However, in some cases, doing the same routine or exposure to the same experiences can also trigger a feeling that time seems to move slower. This phenomenon has been observed in older individuals aged 75 years and up living in retirement homes according to a study by psychology professor S. Droit-Volet. However, the same study also noted that as cognitive functions decline, older individuals perceive time as passing quickly again.
Fast-Paced Lifestyle of Adults
Working adults also tend to perceive time as going faster compared to when they were younger. This feeling is more pronounced among individuals with hectic work schedules or demanding workloads. A particular individual would be too focused on completing a particular task at a specific time of the day that the entire perception of time becomes immaterial. Repeating this routine each day is similar to being in autopilot mode.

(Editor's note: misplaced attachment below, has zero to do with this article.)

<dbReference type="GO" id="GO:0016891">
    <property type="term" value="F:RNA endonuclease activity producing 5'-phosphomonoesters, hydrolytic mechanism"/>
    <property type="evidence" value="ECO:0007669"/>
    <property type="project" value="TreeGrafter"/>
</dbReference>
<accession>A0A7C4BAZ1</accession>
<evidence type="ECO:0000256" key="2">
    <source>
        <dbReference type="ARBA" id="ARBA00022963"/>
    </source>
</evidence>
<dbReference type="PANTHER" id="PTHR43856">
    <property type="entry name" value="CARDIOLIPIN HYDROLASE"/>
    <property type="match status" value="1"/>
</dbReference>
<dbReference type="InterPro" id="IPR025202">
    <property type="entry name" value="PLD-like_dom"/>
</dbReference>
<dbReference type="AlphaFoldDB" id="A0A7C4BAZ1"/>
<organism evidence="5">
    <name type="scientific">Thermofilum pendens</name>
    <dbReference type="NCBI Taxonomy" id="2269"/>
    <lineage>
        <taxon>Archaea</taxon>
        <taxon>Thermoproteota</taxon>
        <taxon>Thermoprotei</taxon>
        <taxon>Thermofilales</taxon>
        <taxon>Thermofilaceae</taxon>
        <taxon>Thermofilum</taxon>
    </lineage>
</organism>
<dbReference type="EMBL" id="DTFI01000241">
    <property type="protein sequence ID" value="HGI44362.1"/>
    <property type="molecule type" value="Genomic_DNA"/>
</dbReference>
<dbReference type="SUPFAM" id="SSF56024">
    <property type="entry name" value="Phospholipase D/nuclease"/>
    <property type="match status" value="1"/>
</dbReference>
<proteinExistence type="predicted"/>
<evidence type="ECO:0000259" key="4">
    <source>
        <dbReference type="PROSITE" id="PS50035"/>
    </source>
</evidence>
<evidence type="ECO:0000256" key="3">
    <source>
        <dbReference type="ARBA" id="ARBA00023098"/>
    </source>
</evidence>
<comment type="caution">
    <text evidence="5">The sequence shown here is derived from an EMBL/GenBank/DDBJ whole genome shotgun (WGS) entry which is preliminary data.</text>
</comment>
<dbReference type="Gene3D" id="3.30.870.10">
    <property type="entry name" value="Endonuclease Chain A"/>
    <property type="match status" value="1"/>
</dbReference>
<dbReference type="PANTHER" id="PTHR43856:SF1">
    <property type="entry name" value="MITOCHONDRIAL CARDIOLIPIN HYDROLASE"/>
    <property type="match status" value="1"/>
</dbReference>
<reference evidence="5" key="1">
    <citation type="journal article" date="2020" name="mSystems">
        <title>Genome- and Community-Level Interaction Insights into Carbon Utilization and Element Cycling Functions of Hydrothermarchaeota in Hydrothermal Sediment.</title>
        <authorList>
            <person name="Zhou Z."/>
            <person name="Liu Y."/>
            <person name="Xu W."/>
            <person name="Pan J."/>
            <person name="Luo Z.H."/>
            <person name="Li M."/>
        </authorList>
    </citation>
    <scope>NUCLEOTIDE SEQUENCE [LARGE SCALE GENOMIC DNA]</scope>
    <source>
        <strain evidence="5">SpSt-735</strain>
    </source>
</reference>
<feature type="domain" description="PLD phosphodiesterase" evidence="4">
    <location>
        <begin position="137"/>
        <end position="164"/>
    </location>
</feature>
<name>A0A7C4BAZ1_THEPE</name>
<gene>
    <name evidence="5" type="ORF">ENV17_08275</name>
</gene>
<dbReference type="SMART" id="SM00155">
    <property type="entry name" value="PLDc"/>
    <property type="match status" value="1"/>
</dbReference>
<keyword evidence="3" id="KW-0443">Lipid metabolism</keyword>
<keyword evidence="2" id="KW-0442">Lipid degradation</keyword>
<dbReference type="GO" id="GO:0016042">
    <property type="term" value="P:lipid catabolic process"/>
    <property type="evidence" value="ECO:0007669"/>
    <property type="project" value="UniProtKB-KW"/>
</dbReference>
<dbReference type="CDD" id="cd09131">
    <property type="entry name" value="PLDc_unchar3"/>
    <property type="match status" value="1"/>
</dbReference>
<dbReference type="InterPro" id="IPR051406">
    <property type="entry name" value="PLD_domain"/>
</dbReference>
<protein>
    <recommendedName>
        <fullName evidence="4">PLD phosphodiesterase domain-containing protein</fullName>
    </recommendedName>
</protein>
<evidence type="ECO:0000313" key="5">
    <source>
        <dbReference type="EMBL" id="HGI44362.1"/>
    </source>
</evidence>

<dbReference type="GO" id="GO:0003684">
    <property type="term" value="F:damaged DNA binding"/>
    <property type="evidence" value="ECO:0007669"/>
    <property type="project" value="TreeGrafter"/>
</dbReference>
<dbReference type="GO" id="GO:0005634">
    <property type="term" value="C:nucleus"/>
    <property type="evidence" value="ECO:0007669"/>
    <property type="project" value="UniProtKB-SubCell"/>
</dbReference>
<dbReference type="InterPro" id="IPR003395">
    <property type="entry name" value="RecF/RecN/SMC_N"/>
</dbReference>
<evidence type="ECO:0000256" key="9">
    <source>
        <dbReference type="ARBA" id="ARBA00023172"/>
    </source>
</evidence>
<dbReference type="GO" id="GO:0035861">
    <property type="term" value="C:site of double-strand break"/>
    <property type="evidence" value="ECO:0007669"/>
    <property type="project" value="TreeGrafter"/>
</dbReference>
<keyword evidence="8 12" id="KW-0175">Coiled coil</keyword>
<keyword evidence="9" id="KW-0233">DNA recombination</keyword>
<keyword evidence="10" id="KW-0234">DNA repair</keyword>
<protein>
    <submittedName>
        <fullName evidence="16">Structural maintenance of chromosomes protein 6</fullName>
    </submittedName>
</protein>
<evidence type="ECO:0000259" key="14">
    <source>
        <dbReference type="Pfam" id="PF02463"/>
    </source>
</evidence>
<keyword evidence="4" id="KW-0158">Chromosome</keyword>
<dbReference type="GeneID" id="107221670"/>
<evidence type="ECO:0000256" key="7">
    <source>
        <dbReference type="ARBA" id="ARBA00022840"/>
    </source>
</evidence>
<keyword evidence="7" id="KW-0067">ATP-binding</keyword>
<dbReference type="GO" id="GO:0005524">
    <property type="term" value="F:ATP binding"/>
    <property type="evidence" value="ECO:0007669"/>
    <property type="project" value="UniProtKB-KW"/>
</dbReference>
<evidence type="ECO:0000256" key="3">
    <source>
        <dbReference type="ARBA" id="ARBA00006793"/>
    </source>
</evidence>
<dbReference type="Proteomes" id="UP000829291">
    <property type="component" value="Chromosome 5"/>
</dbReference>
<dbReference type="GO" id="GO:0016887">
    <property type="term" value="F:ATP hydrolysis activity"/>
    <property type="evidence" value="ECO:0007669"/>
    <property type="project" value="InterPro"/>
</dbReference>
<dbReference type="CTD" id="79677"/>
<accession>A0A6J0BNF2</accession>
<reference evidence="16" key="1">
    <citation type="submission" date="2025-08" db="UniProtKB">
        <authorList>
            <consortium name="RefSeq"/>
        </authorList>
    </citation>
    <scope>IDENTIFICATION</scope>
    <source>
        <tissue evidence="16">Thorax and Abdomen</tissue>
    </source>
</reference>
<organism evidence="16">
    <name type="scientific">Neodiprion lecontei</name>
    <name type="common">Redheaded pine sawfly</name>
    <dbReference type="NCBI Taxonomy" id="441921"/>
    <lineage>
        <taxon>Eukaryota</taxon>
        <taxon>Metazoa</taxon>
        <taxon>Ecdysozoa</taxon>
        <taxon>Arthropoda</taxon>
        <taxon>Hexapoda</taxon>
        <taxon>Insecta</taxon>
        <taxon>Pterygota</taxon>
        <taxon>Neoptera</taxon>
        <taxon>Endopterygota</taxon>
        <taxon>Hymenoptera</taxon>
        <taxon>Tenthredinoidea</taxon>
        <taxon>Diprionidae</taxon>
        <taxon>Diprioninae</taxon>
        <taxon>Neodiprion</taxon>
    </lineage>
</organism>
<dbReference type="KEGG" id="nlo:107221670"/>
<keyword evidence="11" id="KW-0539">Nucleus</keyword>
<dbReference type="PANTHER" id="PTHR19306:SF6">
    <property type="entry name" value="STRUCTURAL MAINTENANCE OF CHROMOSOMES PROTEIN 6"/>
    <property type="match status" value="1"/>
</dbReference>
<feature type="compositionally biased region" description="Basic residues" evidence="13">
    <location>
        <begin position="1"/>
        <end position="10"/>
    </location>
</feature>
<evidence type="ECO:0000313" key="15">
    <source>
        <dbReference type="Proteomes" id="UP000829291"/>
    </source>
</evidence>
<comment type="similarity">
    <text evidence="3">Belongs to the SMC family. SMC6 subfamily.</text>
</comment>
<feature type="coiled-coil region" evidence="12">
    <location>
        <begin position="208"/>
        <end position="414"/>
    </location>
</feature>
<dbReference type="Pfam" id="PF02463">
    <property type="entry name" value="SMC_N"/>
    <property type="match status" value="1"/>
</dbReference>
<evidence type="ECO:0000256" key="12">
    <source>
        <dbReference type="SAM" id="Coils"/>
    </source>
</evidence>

Furthermore, the busier an individual, the fewer chances he or she will have time to savor each moment or have time to do things outside his or her work such as having long conversations with family or friends, watching a television series, or simply relaxing and doing nothing. These individuals also tend to stick to a particular and familiar day-to-day routine as part of prioritizing the completion of their work-related deliverables.
The Socioemotional Selectivity Theory developed by Stanford psychologist Laura L. Carstensen can also explain why adults prefer spending most of their time in pursuit of their professional goals and objectives. This life-span theory of motivation postulates that people tend to be more selective and invest greater resources in meaningful goals and objectives as they grow older because they believe that their time horizon shrinks.